Certainly not an easy situation. You've gotten some good advice already, and I fully understand your predicament.
It is absolutely true that pushing though one's fears is crucial to overcoming them, however as in a psychological "flooding" approach to phobias, this cannot be universally applied.
I'm not a big believer in the opinion that horses are "intelligent" per se. Show me one that does its own taxes and we'll talk. BUT, they are incredibly observant animals that feed off of the atmosphere around them.
1. If you cannot control your reactions and your panic, your horse (any horse) will suffer from this, and itself become nervous and scared. You should not underestimate this mutual emotionality. I've learned things about my own friend's emotional state from watching how a horse reacted to him, despite seeing nothing telling on his face myself. This brings me to my next point...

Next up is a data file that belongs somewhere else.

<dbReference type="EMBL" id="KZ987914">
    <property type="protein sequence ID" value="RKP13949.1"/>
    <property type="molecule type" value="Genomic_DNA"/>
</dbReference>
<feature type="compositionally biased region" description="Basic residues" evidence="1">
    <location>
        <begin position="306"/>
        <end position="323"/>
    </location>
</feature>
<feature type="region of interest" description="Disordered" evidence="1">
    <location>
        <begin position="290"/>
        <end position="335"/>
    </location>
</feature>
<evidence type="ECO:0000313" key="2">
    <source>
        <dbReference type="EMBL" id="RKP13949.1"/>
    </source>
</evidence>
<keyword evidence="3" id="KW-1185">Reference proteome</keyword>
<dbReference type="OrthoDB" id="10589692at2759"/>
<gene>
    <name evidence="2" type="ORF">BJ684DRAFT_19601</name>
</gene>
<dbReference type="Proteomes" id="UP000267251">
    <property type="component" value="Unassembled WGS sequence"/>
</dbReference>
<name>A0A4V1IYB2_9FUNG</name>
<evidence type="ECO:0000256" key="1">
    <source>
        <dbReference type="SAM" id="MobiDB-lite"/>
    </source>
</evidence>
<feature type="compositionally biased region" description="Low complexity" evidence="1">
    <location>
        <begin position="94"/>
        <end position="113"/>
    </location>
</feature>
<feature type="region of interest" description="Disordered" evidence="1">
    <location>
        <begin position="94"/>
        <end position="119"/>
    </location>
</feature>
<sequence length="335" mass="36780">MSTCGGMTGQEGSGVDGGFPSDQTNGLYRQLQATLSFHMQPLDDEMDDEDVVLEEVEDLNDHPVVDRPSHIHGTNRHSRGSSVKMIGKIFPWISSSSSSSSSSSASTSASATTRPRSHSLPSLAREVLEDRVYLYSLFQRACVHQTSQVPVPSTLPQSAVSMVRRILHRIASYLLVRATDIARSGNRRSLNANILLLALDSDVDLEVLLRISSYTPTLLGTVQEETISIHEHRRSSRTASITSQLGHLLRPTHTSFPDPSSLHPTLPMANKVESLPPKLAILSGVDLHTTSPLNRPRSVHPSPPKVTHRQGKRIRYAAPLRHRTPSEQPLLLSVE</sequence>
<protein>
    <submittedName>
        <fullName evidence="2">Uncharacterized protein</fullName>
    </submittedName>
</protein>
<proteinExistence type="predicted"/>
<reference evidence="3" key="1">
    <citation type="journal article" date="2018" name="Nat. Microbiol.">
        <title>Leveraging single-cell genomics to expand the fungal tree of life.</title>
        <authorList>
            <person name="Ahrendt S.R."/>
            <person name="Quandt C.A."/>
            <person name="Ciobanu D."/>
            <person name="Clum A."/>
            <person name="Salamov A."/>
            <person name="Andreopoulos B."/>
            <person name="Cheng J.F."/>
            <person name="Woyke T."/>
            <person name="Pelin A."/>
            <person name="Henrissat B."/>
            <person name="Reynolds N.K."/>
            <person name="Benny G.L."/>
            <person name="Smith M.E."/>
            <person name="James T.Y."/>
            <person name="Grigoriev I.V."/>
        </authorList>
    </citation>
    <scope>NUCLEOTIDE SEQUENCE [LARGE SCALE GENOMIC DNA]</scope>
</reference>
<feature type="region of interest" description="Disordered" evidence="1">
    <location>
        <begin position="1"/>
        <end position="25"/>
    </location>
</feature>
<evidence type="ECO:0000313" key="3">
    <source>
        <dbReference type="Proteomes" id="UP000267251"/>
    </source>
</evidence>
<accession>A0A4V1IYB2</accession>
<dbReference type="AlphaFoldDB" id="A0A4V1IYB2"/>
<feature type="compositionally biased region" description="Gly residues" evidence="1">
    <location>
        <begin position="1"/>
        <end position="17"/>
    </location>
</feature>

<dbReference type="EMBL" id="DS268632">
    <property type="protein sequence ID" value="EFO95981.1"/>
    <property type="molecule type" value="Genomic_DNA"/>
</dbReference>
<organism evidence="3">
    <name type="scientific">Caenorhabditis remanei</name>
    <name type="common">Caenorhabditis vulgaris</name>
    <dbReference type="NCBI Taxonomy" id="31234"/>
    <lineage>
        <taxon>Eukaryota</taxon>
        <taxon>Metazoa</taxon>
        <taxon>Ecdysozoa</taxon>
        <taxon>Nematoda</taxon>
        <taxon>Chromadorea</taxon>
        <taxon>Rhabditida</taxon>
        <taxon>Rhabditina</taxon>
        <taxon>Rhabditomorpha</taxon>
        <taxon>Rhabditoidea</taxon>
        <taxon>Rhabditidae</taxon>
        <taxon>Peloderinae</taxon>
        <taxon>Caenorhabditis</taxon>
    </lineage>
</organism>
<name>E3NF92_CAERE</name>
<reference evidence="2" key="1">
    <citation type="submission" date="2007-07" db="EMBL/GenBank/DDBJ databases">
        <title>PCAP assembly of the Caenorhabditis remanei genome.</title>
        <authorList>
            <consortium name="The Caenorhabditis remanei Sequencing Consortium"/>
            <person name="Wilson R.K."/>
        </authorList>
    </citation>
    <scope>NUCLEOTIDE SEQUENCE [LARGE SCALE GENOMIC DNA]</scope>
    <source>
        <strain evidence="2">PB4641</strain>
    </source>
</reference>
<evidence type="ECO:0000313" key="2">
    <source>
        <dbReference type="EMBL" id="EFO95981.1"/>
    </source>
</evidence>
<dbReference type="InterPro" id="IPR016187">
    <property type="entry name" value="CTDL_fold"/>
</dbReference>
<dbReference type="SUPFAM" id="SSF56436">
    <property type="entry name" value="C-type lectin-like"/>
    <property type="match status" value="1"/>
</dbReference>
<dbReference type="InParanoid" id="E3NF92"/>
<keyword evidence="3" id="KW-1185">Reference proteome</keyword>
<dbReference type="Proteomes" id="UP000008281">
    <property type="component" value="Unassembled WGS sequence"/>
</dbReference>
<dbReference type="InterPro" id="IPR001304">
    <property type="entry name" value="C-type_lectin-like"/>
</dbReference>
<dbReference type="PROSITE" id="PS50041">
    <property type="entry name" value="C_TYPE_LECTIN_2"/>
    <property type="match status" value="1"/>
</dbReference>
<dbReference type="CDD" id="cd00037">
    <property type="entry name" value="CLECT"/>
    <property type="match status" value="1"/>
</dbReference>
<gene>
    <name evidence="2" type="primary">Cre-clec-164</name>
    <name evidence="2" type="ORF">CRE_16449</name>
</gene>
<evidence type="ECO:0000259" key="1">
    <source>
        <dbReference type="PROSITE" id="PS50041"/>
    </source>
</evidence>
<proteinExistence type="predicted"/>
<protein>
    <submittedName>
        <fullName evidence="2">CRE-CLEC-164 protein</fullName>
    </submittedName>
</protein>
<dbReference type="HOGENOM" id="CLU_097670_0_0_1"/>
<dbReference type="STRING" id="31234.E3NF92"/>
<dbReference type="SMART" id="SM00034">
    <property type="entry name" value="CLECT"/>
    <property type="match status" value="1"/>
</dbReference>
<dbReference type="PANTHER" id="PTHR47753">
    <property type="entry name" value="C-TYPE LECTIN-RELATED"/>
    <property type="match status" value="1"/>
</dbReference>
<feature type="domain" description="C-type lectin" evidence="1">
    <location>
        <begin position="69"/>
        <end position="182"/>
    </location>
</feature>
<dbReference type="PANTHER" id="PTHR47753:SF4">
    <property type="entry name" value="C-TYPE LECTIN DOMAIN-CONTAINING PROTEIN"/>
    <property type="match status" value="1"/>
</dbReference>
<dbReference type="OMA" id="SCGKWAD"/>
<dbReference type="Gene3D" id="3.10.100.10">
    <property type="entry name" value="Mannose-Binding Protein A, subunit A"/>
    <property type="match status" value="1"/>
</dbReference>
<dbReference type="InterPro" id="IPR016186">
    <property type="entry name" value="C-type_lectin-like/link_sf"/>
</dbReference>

2. You mentioned that you were an "older" rider. As AbbeyX said, riding should be a pleasure, and fun. Due to the constant rhetoric about confidence and control in magazines and between riders, it is easy to forget THE TRUTH, which is that an animal that weighs 1'200lbs is something that you simply cannot take for granted. I don't mean to worry you, simply to confirm that being nervous around giant animals is totally normal!
That being said, the real issue at hand is balancing between pushing yourself to learn and grow, whilst minimizing risk and the potential for injury, for you and your horse.
The situation at your stable is a mess, let's be honest, but if this isn't changing, then you will have to try and work around it somehow...In the meantime, don't be bullied by your instructor, your peers, or anyone else. Just like our 4-legged partners, we are also animals, and our "gut feelings" and instincts also exist from millenia of evolution, and hence for a reason.
Confidence is a huge part of success, in horseriding, in business, in most things. Your horse will need to feel this from you, and you will need to feel it in yourself to proceed safely. Take your time and be cautious, always remembering to challenge yourself, but AT YOUR OWN PACE!